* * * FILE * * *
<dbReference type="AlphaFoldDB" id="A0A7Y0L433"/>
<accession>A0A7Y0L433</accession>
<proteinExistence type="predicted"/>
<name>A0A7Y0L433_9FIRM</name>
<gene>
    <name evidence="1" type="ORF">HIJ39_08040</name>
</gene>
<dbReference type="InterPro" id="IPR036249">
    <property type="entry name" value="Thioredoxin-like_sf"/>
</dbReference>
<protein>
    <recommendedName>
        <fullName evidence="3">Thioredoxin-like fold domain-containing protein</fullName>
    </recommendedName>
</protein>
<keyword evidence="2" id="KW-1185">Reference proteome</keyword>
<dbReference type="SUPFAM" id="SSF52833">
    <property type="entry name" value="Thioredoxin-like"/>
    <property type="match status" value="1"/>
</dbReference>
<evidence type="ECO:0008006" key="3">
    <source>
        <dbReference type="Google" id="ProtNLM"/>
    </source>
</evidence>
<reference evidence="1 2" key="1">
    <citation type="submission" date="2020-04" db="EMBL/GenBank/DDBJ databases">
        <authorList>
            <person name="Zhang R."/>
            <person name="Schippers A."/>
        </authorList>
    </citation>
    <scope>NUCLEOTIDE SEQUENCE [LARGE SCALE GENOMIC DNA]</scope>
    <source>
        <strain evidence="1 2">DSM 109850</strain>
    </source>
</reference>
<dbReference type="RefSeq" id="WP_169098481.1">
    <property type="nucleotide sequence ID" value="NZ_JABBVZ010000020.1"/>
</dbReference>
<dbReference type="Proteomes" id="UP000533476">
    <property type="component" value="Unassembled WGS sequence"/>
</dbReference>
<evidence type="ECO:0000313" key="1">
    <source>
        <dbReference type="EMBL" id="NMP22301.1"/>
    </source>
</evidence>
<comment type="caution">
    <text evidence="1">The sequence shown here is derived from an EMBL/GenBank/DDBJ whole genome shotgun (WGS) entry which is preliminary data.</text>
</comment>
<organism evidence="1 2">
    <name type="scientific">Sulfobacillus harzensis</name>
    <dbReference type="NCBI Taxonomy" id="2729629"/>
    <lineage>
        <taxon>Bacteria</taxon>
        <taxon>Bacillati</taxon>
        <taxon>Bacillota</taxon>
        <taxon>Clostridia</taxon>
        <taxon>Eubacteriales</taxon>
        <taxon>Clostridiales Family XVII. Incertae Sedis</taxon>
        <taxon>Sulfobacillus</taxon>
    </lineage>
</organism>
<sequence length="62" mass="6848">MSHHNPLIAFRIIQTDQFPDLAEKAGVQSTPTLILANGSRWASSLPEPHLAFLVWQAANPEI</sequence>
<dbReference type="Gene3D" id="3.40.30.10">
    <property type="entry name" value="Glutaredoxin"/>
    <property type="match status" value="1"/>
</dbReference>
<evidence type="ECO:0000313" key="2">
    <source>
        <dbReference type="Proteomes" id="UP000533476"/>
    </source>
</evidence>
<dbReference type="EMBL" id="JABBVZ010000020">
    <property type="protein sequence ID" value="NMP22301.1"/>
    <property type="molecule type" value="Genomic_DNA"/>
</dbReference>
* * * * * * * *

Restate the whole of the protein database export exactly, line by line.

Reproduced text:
<dbReference type="AlphaFoldDB" id="A0A7Y0L433"/>
<accession>A0A7Y0L433</accession>
<proteinExistence type="predicted"/>
<name>A0A7Y0L433_9FIRM</name>
<gene>
    <name evidence="1" type="ORF">HIJ39_08040</name>
</gene>
<dbReference type="InterPro" id="IPR036249">
    <property type="entry name" value="Thioredoxin-like_sf"/>
</dbReference>
<protein>
    <recommendedName>
        <fullName evidence="3">Thioredoxin-like fold domain-containing protein</fullName>
    </recommendedName>
</protein>
<keyword evidence="2" id="KW-1185">Reference proteome</keyword>
<dbReference type="SUPFAM" id="SSF52833">
    <property type="entry name" value="Thioredoxin-like"/>
    <property type="match status" value="1"/>
</dbReference>
<evidence type="ECO:0008006" key="3">
    <source>
        <dbReference type="Google" id="ProtNLM"/>
    </source>
</evidence>
<reference evidence="1 2" key="1">
    <citation type="submission" date="2020-04" db="EMBL/GenBank/DDBJ databases">
        <authorList>
            <person name="Zhang R."/>
            <person name="Schippers A."/>
        </authorList>
    </citation>
    <scope>NUCLEOTIDE SEQUENCE [LARGE SCALE GENOMIC DNA]</scope>
    <source>
        <strain evidence="1 2">DSM 109850</strain>
    </source>
</reference>
<dbReference type="RefSeq" id="WP_169098481.1">
    <property type="nucleotide sequence ID" value="NZ_JABBVZ010000020.1"/>
</dbReference>
<dbReference type="Proteomes" id="UP000533476">
    <property type="component" value="Unassembled WGS sequence"/>
</dbReference>
<evidence type="ECO:0000313" key="1">
    <source>
        <dbReference type="EMBL" id="NMP22301.1"/>
    </source>
</evidence>
<comment type="caution">
    <text evidence="1">The sequence shown here is derived from an EMBL/GenBank/DDBJ whole genome shotgun (WGS) entry which is preliminary data.</text>
</comment>
<organism evidence="1 2">
    <name type="scientific">Sulfobacillus harzensis</name>
    <dbReference type="NCBI Taxonomy" id="2729629"/>
    <lineage>
        <taxon>Bacteria</taxon>
        <taxon>Bacillati</taxon>
        <taxon>Bacillota</taxon>
        <taxon>Clostridia</taxon>
        <taxon>Eubacteriales</taxon>
        <taxon>Clostridiales Family XVII. Incertae Sedis</taxon>
        <taxon>Sulfobacillus</taxon>
    </lineage>
</organism>
<sequence length="62" mass="6848">MSHHNPLIAFRIIQTDQFPDLAEKAGVQSTPTLILANGSRWASSLPEPHLAFLVWQAANPEI</sequence>
<dbReference type="Gene3D" id="3.40.30.10">
    <property type="entry name" value="Glutaredoxin"/>
    <property type="match status" value="1"/>
</dbReference>
<evidence type="ECO:0000313" key="2">
    <source>
        <dbReference type="Proteomes" id="UP000533476"/>
    </source>
</evidence>
<dbReference type="EMBL" id="JABBVZ010000020">
    <property type="protein sequence ID" value="NMP22301.1"/>
    <property type="molecule type" value="Genomic_DNA"/>
</dbReference>